But the persistent social mobilisation from below is bound to make the squeeze at the top even more difficult to manage because of the intensity of pressures coming from challengers, critics, and even avid supporters.
Ahmadinejad's supporters are already calling for more heads to roll over election events, demanding that some of the most celebrated figures of the Islamic Republic - including Mir Hossein Mussavi, and former presidents Mohammad Khatami and Akbar Hashemi Rafsanjani - be put on trial for their collusion with external powers to stage a Velvet Revolution against the Islamic Republic.
Ahmadinejad's challengers - riding on popular sentiments that have gone beyond indignation over election fraud and turned into an even more visceral outrage over the harsh crackdown in the streets, torture and deaths in prisons for which no one is willing to take responsibility - have already turned their movement into one pursuing an end to the arbitrary rule of Iran's many shadowy instruments of repression.
The strategy of this Green Movement, according to Mussavi, will be inspired by a "slogan that in its expansiveness includes the largest number of Iranians both inside and outside of Iran." There is persistent emphasis on the political and civil guarantees in the Islamic Constitution that "have remained vanquished" and the insistence that those engaged in the crackdown "are the ones that are breaking the structure" of the Islamic Republic.
This constitutionalist approach is deemed the most effective in creating further cleavages between the government and its conservative critics.
Ahmadinejad has never been very popular even among conservatives, but recent events have created further worries among them about his ability to manage the tide of protests and letting them subside.
To be sure, similar worries exist regarding Ayatollah Khamenei - whose wholehearted support of Ahmadinejad has effectively transformed him, in the public mind, as the real source of the harsh crackdown. However, as the chief executive officer of the country, Ahmadinejad is the one who ultimately has to face the brunt of criticisms regarding the way popular protests are confronted, prisoners treated, and civil rights undermined.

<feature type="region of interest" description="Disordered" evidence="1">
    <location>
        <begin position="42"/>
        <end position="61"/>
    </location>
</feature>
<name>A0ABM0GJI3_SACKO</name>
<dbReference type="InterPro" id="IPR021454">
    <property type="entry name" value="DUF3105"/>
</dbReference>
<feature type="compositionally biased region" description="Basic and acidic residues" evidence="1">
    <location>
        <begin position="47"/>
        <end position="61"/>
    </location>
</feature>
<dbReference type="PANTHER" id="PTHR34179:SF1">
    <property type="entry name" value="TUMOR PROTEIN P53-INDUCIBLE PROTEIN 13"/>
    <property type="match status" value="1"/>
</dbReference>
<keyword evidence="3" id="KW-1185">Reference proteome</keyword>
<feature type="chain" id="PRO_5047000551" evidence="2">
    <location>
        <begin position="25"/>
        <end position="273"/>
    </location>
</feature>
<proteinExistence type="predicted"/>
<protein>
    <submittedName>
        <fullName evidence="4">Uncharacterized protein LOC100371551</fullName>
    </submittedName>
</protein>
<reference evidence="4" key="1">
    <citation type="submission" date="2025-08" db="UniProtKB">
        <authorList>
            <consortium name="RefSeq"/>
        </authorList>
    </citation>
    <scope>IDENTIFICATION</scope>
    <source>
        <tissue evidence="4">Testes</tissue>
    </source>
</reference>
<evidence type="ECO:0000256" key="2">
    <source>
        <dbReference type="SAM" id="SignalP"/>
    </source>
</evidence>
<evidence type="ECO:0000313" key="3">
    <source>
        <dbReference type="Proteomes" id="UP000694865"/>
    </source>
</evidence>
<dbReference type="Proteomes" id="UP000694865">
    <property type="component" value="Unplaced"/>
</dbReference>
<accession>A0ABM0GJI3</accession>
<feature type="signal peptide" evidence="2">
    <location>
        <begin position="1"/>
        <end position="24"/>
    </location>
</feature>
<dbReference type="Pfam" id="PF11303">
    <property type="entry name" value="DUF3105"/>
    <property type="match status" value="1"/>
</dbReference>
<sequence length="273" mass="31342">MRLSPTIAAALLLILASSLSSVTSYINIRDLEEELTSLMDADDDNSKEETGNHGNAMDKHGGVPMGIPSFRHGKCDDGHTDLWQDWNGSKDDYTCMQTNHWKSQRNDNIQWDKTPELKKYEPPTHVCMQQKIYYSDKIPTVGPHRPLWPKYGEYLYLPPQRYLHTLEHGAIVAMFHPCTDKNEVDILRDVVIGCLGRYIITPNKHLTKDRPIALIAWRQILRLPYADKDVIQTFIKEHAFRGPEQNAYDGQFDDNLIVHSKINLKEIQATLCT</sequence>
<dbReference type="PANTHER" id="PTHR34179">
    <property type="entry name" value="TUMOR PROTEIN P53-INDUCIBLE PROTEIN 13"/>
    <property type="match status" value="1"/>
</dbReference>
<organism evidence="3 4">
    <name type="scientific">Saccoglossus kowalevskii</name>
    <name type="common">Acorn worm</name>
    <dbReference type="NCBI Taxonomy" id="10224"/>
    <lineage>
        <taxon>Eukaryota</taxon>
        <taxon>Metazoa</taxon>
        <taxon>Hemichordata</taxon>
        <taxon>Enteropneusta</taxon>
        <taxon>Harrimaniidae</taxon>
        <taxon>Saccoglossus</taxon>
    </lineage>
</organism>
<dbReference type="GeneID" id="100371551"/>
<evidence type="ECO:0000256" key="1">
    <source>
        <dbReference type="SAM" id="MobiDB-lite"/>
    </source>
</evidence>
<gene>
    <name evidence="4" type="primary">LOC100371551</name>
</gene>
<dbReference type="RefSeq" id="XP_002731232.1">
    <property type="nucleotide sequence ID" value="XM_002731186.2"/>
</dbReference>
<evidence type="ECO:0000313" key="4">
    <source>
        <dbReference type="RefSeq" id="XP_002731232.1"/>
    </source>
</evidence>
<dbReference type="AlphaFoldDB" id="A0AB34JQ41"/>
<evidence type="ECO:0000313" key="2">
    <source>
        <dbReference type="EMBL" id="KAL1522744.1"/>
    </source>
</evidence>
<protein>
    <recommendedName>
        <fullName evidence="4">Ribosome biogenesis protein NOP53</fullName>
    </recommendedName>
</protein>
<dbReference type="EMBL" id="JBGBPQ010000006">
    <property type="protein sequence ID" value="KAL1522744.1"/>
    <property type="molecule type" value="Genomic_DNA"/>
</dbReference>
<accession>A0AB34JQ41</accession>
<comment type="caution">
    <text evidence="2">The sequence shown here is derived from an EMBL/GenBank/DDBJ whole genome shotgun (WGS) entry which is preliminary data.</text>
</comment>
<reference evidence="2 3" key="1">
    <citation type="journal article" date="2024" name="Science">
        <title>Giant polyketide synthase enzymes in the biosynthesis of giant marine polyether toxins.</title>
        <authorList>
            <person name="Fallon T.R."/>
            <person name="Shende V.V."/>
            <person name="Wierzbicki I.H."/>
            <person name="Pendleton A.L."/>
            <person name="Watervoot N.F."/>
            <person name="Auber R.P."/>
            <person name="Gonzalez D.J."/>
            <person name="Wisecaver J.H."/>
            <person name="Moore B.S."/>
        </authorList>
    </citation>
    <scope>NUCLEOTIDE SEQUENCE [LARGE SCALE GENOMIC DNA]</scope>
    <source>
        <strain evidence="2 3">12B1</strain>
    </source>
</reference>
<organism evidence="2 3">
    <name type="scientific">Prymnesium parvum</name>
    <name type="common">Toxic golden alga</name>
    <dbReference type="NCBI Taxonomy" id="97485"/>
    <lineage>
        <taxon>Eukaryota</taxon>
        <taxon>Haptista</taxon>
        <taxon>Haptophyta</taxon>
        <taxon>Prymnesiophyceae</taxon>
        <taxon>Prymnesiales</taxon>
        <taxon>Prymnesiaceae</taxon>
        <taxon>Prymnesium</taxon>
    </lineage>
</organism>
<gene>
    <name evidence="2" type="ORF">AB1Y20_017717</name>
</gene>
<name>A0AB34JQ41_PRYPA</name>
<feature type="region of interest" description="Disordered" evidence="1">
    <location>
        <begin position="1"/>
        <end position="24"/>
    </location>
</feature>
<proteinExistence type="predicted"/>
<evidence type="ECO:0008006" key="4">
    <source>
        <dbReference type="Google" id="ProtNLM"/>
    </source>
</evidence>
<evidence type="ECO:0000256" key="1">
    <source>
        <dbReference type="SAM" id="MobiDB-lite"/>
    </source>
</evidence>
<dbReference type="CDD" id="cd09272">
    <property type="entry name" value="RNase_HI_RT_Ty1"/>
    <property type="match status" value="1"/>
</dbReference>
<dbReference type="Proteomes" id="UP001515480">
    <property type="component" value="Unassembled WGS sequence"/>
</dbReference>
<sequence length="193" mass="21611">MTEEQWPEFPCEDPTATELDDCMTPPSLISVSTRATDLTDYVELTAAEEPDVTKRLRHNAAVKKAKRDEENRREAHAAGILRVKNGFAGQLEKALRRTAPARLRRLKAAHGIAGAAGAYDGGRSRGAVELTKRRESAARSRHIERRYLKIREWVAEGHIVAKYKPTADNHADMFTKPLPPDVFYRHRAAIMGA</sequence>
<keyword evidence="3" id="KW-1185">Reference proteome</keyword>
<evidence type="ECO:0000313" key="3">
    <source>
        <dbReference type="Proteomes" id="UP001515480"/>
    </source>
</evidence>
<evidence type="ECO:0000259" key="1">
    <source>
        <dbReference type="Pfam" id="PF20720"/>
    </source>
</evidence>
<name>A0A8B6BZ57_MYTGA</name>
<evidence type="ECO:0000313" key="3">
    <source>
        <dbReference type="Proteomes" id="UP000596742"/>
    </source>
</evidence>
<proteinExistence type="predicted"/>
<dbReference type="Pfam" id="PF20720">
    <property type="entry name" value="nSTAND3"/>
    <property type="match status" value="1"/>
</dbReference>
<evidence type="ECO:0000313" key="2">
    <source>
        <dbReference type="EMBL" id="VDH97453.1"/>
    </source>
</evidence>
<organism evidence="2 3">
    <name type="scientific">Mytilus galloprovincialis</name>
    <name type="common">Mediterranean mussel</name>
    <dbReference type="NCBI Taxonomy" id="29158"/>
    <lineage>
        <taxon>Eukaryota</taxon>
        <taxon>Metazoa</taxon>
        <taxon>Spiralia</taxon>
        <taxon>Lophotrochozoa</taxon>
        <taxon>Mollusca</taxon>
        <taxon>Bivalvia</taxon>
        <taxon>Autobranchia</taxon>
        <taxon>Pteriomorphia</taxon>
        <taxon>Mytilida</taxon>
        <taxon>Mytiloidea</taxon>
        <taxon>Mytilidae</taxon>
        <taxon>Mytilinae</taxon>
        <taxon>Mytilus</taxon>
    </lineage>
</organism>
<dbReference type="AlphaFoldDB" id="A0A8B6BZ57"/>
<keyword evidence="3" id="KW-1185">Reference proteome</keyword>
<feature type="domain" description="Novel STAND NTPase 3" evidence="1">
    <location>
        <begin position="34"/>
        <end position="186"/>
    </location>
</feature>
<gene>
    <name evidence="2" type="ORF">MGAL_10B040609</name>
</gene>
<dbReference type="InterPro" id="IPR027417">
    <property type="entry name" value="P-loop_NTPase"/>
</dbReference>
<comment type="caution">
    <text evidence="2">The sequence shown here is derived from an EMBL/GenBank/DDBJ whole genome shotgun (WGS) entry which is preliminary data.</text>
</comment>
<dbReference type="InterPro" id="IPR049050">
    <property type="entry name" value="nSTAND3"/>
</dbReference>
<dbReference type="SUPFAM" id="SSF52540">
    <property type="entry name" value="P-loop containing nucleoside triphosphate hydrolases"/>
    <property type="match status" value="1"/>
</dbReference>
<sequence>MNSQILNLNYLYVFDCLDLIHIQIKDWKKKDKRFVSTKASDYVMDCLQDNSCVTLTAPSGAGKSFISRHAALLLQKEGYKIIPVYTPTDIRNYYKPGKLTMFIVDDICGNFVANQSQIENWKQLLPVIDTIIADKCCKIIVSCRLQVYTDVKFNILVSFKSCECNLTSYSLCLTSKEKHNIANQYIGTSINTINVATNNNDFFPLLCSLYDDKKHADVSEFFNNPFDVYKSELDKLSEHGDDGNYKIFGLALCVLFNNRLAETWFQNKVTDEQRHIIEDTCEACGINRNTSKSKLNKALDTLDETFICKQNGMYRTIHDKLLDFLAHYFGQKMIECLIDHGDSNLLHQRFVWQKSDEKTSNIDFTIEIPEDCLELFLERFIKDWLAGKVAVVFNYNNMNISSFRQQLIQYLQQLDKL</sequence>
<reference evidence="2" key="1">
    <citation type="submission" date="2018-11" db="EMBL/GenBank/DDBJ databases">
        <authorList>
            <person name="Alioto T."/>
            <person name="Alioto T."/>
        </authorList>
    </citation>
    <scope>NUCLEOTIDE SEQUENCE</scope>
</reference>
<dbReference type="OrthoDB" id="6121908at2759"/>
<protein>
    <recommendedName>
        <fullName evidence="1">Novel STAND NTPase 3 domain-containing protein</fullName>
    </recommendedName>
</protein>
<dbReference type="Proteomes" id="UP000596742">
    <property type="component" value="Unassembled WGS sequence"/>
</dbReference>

In any case, he is a much easier target to attack without being accused of questioning the foundation of the Islamic Republic.
In trying to find a Modus Vivendi to placate popular anger against his presidency, Ahmadinejad's first task will have to be the selection of a team that can reach an agreement about how to deal with the situation. And this may not be an easy task, as one of his weaknesses as a leader has always been his inability to work well with people outside of a very close circle of friends.
In his first term he had to spend almost nine months trying to get approval for key ministers in his cabinet. And by the end of his first term, close to half of his cabinet had been either sacked or had chosen to resign. He also changed the heads of key institutions such as the Central Bank of Iran (CBI) several times, and at the end managed even to antagonise the most hard-line of his ministers at the Intelligence and Culture and Islamic Guidance ministries.
This is why two major conservative organisations - Followers of Imam and Leadership Line and Society of Islamic Engineers - have already issued unprecedentedly harsh letters warning Ahmadinejad against obstinacy, not listening to anyone, and having delusions about the extent and depth of the support he has been given. Instead they called upon him to avoid "confronting the clergy," and to rely on the views of "Majles and Leadership" in choosing his cabinet.
Ahmadinejad's options are limited. He can acknowledge his weakened presidency, over-see a cabinet whose individual members will contest his policies, and head an administration that is conflicted from within. Or he can try to try to act resolutely by picking fights with almost every political force in the country - in which case his behaviour will be the source of heartache for everyone who for ideological reasons or for fear of reformist resurgence ended up supporting him in the election.
*Farideh Farhi is an Independent Scholar and Affiliate of the Graduate Faculty of Political Science at the University of Hawai'i at Manoa.